I had good intentions (don't I always?) of finishing up my second post about the trails at Von Holten Ranch over the weekend to run yesterday. Obviously that didn't happen, haha. Hopefully later this week! My weekend was a bit off kilter because DH had to put in unexpectedly long hours at work because our local sheriff's department let an inmate escape -- super fun. But I digress. At any rate, my day yesterday was spent in a much more fun manner -- watching the solar eclipse!
Literally all of my shitty cell phone photos turned out like this, so I promise this it the only one I'll torture you with. If you live in a cave and were unaware of the eclipse, go find a much better professional photo.... haha.
My little corner of the boondocks just so happened to be in the path of totality. Because Missouri was expecting more than a million out of town visitors, both DH and I ended up with the day off (well, Mondays is normally his day off, but recently he's been working them, so it was nice for him to get time off). My mom is also off on Mondays, so we decided to watch the eclipse from the sandbar. My mom's friend drove out from St. Louis with a jet ski (our boat isn't really designed for more than 3 people), we loaded up multiple coolers, and took off!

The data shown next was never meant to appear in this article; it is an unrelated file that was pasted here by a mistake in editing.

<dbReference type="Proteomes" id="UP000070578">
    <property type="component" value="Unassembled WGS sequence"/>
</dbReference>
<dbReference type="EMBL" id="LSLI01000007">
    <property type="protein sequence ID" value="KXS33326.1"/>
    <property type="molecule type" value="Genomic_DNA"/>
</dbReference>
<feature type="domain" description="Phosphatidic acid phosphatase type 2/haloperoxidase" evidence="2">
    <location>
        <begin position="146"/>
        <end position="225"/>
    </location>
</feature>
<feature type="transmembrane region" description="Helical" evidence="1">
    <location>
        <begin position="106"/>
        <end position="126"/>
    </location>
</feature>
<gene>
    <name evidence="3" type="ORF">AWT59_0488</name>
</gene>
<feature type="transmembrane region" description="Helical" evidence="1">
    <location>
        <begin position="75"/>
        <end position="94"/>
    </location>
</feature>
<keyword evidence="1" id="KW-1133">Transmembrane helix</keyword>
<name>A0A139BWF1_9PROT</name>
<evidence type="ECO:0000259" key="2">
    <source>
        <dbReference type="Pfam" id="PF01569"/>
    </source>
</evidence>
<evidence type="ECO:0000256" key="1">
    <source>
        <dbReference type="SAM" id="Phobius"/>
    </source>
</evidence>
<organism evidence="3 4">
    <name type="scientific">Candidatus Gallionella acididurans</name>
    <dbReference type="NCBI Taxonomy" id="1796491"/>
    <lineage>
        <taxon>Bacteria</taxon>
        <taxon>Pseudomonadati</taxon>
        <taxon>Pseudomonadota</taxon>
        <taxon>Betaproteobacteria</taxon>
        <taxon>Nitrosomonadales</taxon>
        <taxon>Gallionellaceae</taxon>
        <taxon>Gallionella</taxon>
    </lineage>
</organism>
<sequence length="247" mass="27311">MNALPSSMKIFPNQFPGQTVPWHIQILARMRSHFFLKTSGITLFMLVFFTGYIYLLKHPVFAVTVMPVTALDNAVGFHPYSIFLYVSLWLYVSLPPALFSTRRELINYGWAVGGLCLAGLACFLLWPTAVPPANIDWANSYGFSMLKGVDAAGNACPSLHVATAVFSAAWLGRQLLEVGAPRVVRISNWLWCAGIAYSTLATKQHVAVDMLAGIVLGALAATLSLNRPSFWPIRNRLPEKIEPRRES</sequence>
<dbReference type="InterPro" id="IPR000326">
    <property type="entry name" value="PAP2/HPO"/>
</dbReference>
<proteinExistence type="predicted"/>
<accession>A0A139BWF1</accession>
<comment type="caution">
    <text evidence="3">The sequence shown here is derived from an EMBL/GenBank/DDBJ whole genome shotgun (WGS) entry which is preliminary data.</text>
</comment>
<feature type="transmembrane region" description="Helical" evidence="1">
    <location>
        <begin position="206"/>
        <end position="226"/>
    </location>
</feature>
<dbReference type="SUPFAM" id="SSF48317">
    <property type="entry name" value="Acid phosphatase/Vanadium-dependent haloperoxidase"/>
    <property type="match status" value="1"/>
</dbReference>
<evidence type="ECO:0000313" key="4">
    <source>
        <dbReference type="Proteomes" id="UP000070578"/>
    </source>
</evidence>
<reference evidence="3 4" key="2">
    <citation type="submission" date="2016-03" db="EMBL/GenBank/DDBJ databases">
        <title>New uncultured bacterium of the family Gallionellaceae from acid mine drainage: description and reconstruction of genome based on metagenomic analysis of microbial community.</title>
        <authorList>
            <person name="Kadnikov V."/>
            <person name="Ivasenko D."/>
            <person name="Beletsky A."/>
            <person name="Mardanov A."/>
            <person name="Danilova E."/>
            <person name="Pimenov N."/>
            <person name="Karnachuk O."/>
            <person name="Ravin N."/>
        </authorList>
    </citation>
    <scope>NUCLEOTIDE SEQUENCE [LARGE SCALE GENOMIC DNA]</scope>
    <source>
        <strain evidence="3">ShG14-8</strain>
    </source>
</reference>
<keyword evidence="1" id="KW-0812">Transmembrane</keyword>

More coolers than people in the boat? Check.
I was a little worried about traffic (because that's all the news had been talking about for DAYS), but luckily where we were heading was out of the way. The boat ramp parking lot was full of eclipse watchers, which was actually a bit annoying, because it was kind of complicated to put the boat in the water with that many people milling around with their cars parked in the way, but we managed, and then we set off! DH was also worried that the sandbar might be crowded, but thankfully, it wasn't too bad. We set up a canopy and a grill, and just vegged out in the sun.
Everyone else had the same idea (although no one else had a canopy, haha), and so we hung out and chatted with people and petted lots of super cute dogs. One of these days we'll manage to bring a teeny dog to the river -- gotta test out that cute lil' life jacket I got! The eclipse started around 11:40 or so and and the totality was at like 1:20 (and then obviously it kept going until like close to 3 but nobody cared about that portion, haha). We all had eclipse glasses, and it was super cool to check the progress every 10 minutes or so. We all tried with varying degrees of success to get photos, but obviously as seen above, mine sucked.